The Entrepreneur by Temperament.  In this view, entrepreneurship is a state of mind. It can apply equally to people starting a business or people working in corporate settings. It’s all about mindset: such people “make things happen,” “push the envelope,” or refuse to stop until they get what they want. It is the broadest of definitions. In fact, Ludwig Von Mises, a member of the Austrian school of economics, theorized that since we all subconsciously assess the risks of our actions relative to the rewards we expect to receive, we are all entrepreneurs. Because this definition applies to everyone, anyone can delude themselves into believing they are an entrepreneur. You don’t even have to start a business. You just have to behave a certain way, let the chips fall where they may.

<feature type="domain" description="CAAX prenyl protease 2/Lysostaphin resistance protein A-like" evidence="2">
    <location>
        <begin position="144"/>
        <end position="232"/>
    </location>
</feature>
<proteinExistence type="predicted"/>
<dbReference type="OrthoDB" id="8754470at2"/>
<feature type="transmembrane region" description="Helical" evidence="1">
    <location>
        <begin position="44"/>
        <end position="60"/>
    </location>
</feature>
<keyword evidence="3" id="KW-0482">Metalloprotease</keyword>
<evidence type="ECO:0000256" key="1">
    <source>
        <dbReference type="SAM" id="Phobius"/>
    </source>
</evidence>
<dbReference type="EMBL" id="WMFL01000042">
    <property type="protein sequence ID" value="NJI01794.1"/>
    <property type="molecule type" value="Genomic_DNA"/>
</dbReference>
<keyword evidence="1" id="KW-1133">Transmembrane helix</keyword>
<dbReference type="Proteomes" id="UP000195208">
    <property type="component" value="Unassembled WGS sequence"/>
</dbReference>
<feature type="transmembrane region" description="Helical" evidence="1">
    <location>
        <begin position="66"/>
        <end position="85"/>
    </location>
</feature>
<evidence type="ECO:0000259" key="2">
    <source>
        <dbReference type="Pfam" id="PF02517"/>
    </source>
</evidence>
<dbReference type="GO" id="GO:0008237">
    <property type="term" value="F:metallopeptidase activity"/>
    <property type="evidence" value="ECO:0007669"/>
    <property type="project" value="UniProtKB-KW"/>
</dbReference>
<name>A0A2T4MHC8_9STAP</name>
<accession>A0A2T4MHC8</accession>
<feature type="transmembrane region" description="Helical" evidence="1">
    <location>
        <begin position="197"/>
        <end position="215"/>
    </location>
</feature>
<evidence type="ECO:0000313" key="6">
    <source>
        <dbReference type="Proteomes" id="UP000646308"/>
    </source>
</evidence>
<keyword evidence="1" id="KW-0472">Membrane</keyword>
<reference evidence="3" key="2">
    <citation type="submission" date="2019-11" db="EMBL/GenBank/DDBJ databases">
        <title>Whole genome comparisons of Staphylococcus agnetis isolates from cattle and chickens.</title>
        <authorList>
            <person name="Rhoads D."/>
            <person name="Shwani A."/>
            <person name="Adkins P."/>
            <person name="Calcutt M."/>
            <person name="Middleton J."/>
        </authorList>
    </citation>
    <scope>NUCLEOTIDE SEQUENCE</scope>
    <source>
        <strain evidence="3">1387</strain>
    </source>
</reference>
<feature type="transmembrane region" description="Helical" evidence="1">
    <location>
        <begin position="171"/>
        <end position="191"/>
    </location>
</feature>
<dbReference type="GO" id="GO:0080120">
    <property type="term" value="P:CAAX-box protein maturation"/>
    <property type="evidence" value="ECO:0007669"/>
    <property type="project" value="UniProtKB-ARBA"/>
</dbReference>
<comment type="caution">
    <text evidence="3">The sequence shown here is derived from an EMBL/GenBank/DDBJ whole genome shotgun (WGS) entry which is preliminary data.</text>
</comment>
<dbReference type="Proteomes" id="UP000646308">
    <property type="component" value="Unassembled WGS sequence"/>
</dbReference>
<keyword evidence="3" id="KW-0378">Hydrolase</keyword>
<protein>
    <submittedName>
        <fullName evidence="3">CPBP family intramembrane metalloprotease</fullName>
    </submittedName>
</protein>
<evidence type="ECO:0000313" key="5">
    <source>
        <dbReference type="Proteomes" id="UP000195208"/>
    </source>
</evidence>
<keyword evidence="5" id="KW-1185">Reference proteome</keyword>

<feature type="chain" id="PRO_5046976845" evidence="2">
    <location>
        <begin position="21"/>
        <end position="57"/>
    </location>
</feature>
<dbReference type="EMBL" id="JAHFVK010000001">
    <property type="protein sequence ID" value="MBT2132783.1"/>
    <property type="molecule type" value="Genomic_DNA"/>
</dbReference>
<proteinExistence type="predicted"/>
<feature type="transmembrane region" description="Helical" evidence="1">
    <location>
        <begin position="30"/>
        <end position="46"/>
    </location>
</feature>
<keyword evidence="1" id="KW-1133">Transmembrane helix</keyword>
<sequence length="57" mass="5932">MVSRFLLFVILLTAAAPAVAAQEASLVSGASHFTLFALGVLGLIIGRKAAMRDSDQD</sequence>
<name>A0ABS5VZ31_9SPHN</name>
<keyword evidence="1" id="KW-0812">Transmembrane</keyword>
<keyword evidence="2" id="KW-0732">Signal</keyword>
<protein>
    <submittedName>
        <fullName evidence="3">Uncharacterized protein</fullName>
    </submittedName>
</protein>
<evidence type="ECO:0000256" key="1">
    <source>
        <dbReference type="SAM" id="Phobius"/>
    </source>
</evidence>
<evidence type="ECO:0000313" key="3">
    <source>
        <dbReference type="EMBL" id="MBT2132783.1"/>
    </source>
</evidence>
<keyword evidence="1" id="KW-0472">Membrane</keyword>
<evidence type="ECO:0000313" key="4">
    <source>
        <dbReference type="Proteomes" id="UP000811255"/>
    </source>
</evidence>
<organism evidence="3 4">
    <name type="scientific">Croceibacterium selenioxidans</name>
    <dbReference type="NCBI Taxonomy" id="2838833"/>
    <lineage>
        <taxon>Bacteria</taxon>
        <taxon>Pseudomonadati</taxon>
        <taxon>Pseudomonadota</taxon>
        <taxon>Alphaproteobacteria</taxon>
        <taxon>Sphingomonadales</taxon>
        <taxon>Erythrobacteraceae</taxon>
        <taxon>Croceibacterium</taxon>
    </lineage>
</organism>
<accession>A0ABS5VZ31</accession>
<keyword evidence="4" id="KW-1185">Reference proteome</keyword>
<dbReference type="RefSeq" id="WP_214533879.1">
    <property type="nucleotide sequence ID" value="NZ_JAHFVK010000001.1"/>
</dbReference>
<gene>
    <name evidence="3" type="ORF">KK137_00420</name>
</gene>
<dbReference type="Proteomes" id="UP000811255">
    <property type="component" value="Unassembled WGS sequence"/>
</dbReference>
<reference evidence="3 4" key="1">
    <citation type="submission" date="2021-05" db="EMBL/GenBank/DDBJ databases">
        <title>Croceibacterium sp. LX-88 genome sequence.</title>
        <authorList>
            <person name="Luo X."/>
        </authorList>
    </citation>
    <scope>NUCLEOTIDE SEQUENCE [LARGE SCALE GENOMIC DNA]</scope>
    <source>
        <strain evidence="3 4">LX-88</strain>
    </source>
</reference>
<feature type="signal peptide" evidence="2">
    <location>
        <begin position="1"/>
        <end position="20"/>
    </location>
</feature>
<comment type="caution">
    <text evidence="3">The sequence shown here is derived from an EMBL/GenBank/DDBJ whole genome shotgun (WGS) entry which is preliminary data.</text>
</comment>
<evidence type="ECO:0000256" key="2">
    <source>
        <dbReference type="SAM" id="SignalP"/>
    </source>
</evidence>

The Opportunist Par Excellence. For at least a century, entrepreneurs have described themselves as having the ability (a skill, not a state of mind) to “smell the money.” There are indeed many entrepreneurs who proudly identify their ability to spot money-making opportunities. But it wasn’t until the economist Israel Kirzner, in the mid-1970s, described the core of entrepreneurship as opportunity identification that academics began to study it as a process and a skill. Entrepreneurial education today is often targeted at teaching opportunity identification skills.

What is interesting is that there is no strong evidence, after several different studies, that entrepreneurial education actually results in students or attendees having a significantly higher chance of reaching profitability. Perhaps opportunity-spotters can overextend themselves by doing multiple startups or product launches simultaneously, a problem that can be compounded by a lack of synergy among these disparate efforts.